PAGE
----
Infrared Telescope Powers Up

NASA’s Space Infrared Telescope Facility has switched on two of its onboard instruments and captured some preliminary star-studded images. The space observatory was launched from Cape Canaveral, Fla., on August 25.

SIRTF
In the early morning of August 25, 2003, NASA launched the Space Infrared Telescope Facility (SIRTF) the fourth and final element in NASA’s family of Great Observatories.
Credit: Ball Aerospace & Technologies Corp., 2003

The images were taken as part of an operational test of the infrared array camera. It will take about a month to fully focus and fine-tune the telescope and cool it to optimal operating temperature, so these early images will not be as sharp or polished as future pictures.

SIRTF
Aliveness Image. This engineering image derives from 100 seconds of observing time on one of the three science instruments aboard the Space InfraRed Telescope Facility (SIRTF). SIRTF was launched on August 25, and opened up its focal plane to starlight on August 30. This image was obtained as part of the instrument power-on sequence on September 1, one week after launch and a full month before the telescope is expected to reach optimal operating temperature and focus. The stars and galaxies seen in this image already attest to the observatory’s great sensitivity in the infrared and to its proper operation.
Credit: NASA/JPL/Caltech

"We’re extremely pleased, because these first images have exceeded our expectations," said Dr. Michael Werner, the Space Infrared Telescope Facility project scientist at NASA’s Jet Propulsion Laboratory, Pasadena, Calif. "We can’t wait to see the images and spectra we’ll get once the telescope is cooled down and instruments are working at full capacity."

The telescope’s dust cover was ejected on Aug. 29, and its aperture door opened on Aug. 30. The spacecraft is operating in normal mode, and all systems are operating nominally. The team is very pleased with the rapid progress of the observatory and all of its onboard systems, said Project Manager David Gallagher of JPL.

In addition to the infrared array camera, the multi-band imaging photometer instrument was also switched on for the first time in a successful engineering test. The spacecraft’s pointing calibration and reference sensor detected light from a star cluster. The third instrument, the infrared spectrograph, will be turned on later this month.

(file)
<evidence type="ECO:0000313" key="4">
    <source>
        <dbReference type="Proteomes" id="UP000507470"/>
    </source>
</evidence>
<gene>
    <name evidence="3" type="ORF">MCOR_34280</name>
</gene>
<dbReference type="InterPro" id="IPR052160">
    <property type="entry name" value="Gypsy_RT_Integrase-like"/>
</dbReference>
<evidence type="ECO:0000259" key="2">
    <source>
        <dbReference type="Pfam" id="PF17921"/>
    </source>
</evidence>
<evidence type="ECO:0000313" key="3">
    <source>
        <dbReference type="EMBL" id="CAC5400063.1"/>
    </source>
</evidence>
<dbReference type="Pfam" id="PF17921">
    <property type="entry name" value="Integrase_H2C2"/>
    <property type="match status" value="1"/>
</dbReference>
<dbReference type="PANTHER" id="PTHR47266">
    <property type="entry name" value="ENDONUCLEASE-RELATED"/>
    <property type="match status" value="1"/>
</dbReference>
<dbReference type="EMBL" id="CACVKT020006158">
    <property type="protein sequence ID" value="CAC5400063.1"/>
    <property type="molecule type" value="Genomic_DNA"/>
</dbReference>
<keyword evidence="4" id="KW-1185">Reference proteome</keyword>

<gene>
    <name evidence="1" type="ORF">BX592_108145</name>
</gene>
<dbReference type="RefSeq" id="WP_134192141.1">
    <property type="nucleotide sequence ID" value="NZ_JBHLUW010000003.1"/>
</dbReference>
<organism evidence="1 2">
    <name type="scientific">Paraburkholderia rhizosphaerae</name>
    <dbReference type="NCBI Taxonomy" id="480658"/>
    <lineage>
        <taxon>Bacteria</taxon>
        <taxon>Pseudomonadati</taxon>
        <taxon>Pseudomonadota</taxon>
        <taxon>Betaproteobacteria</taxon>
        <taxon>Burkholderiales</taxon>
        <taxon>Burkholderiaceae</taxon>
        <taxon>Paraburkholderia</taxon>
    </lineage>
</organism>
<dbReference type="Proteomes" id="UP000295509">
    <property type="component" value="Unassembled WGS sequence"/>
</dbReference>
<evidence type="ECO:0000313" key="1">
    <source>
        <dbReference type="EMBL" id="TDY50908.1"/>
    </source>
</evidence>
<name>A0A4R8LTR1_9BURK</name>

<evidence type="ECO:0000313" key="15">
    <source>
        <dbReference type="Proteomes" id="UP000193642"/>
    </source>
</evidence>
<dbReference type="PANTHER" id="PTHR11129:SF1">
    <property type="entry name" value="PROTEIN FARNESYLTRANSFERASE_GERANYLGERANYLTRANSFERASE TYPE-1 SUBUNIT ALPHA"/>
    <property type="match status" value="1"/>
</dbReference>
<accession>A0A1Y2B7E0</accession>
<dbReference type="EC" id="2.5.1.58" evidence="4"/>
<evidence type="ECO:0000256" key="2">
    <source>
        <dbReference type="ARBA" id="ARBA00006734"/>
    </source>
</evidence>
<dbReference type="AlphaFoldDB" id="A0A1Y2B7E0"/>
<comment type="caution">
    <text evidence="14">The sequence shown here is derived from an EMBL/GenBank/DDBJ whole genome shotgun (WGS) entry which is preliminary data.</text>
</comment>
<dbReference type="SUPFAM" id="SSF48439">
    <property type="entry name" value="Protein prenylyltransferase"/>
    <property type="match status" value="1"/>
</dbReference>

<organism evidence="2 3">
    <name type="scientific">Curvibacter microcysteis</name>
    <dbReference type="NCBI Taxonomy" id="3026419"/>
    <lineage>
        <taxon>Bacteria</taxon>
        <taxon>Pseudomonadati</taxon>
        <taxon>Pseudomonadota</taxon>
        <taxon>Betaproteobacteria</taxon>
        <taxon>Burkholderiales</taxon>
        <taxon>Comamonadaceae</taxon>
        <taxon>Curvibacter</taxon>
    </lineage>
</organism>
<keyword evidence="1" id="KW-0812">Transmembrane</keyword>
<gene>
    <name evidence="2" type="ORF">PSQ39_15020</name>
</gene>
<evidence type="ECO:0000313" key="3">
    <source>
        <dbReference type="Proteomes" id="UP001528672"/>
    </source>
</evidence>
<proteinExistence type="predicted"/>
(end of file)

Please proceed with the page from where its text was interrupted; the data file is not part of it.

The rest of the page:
These operations are part of the mission’s two-month in-orbit checkout, which will be followed by a one-month science verification phase. After that, the science mission will begin a quest to study galaxies, stars and other celestial objects, and to look for possible planetary construction zones in dusty discs around other stars.

NASA’s Space Infrared Telescope Facility (SIRTF) is a new platform for exploring the universe using infrared light. Astronomers find the infrared to be a valuable tool as it opens an important window into otherwise hidden regions of the universe. Research into the origin and composition of planets hinges on infrared observations which can reveal the composition of objects within our solar system as well as detect the material that may be forming worlds around other stars. Likewise in the infrared astronomers can study stars throughout their lives, from the earliest stages of formation in the hearts of dust clouds to their final years as they sputter and die. On larger scales, astronomers can probe distant galaxies individually or collectively, expanding our picture of the universe as a whole.

"A major area for SIRTF contributions to astrobiology will be in the spectroscopic study of carbon-bearing molecules and solids in the interstellar medium and in circumstellar shells," says Werner, project scientist for SIRTF. "Data from these programs will become available eight months after launch."

What’s Next

SIRTF will get a new name after it is launched. NASA held a contest to re-name the telescope, and over 7,000 people submitted suggestions. The spacecraft’s new name will be revealed at a press conference four months after launch. The first SIRTF images will be available at that time, as well.

SIRTF is the last of the "Great Observatories" that NASA first proposed in the 1970s. Each observatory examines the heavens in a different electromagnetic spectrum. Because they are space borne telescopes, orbiting above the distorting atmosphere of the Earth, they are able to gain unprecedented views of the universe. The most famous is the Hubble Space Telescope, the visible light telescope, and it is expected to operate until 2010. The Compton Observatory, launched in 1991, examined gamma rays until its mission ended in 1999. The Chandra Observatory, launched in 1999, examines X-rays and is scheduled to operate through 2004.

SIRTF has a 2.5-year mission, although it could be extended to 5 years. Because SIRTF will lag a little further behind the Earth as time goes by, after 5 years SIRTF will be about 50 million miles away.


JPL, a division of the California Institute of Technology in Pasadena, manages the Space Infrared Telescope Facility for NASA’s Office of Space Science, Washington, D.C.

Related Web Pages

Magellan Telescope Project
Infrared Camera MIRAC3/BLINC (Harvard)
Space Infrared Telescope Facility Science Center (Caltech)
University of Arizona Astronomy (M. Meyer)
Infrared Space Observatory (ESA)
Planetary Embryos Hatch